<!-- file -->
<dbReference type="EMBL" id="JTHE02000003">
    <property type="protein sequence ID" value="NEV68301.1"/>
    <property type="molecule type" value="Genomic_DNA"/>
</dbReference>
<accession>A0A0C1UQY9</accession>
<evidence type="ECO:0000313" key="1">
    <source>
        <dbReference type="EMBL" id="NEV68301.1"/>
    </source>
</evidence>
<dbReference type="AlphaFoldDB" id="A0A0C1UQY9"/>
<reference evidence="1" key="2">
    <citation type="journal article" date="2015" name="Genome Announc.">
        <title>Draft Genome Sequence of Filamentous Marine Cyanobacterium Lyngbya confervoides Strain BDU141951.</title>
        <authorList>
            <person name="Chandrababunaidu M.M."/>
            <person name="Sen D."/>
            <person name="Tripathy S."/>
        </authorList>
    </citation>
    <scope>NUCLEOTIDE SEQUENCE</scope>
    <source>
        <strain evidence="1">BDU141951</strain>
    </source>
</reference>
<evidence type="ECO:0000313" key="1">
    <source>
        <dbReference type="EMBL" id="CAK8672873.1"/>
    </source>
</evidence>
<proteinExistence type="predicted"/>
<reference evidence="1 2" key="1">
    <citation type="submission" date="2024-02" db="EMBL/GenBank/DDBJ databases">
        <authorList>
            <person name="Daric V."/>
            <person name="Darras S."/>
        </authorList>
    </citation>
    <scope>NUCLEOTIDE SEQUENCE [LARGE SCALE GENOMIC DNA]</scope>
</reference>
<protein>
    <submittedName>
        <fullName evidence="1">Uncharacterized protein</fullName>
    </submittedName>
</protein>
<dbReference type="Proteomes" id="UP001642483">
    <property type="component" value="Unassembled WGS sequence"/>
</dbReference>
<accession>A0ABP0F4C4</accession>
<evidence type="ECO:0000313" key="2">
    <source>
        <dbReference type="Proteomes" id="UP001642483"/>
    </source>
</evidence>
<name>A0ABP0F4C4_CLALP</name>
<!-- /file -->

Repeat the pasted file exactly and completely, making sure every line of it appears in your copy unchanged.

<dbReference type="EMBL" id="JTHE02000003">
    <property type="protein sequence ID" value="NEV68301.1"/>
    <property type="molecule type" value="Genomic_DNA"/>
</dbReference>
<accession>A0A0C1UQY9</accession>
<evidence type="ECO:0000313" key="1">
    <source>
        <dbReference type="EMBL" id="NEV68301.1"/>
    </source>
</evidence>
<dbReference type="AlphaFoldDB" id="A0A0C1UQY9"/>
<reference evidence="1" key="2">
    <citation type="journal article" date="2015" name="Genome Announc.">
        <title>Draft Genome Sequence of Filamentous Marine Cyanobacterium Lyngbya confervoides Strain BDU141951.</title>
        <authorList>
            <person name="Chandrababunaidu M.M."/>
            <person name="Sen D."/>
            <person name="Tripathy S."/>
        </authorList>
    </citation>
    <scope>NUCLEOTIDE SEQUENCE</scope>
    <source>
        <strain evidence="1">BDU141951</strain>
    </source>
</reference>
<evidence type="ECO:0000313" key="1">
    <source>
        <dbReference type="EMBL" id="CAK8672873.1"/>
    </source>
</evidence>
<proteinExistence type="predicted"/>
<reference evidence="1 2" key="1">
    <citation type="submission" date="2024-02" db="EMBL/GenBank/DDBJ databases">
        <authorList>
            <person name="Daric V."/>
            <person name="Darras S."/>
        </authorList>
    </citation>
    <scope>NUCLEOTIDE SEQUENCE [LARGE SCALE GENOMIC DNA]</scope>
</reference>
<protein>
    <submittedName>
        <fullName evidence="1">Uncharacterized protein</fullName>
    </submittedName>
</protein>
<dbReference type="Proteomes" id="UP001642483">
    <property type="component" value="Unassembled WGS sequence"/>
</dbReference>
<accession>A0ABP0F4C4</accession>
<evidence type="ECO:0000313" key="2">
    <source>
        <dbReference type="Proteomes" id="UP001642483"/>
    </source>
</evidence>
<name>A0ABP0F4C4_CLALP</name>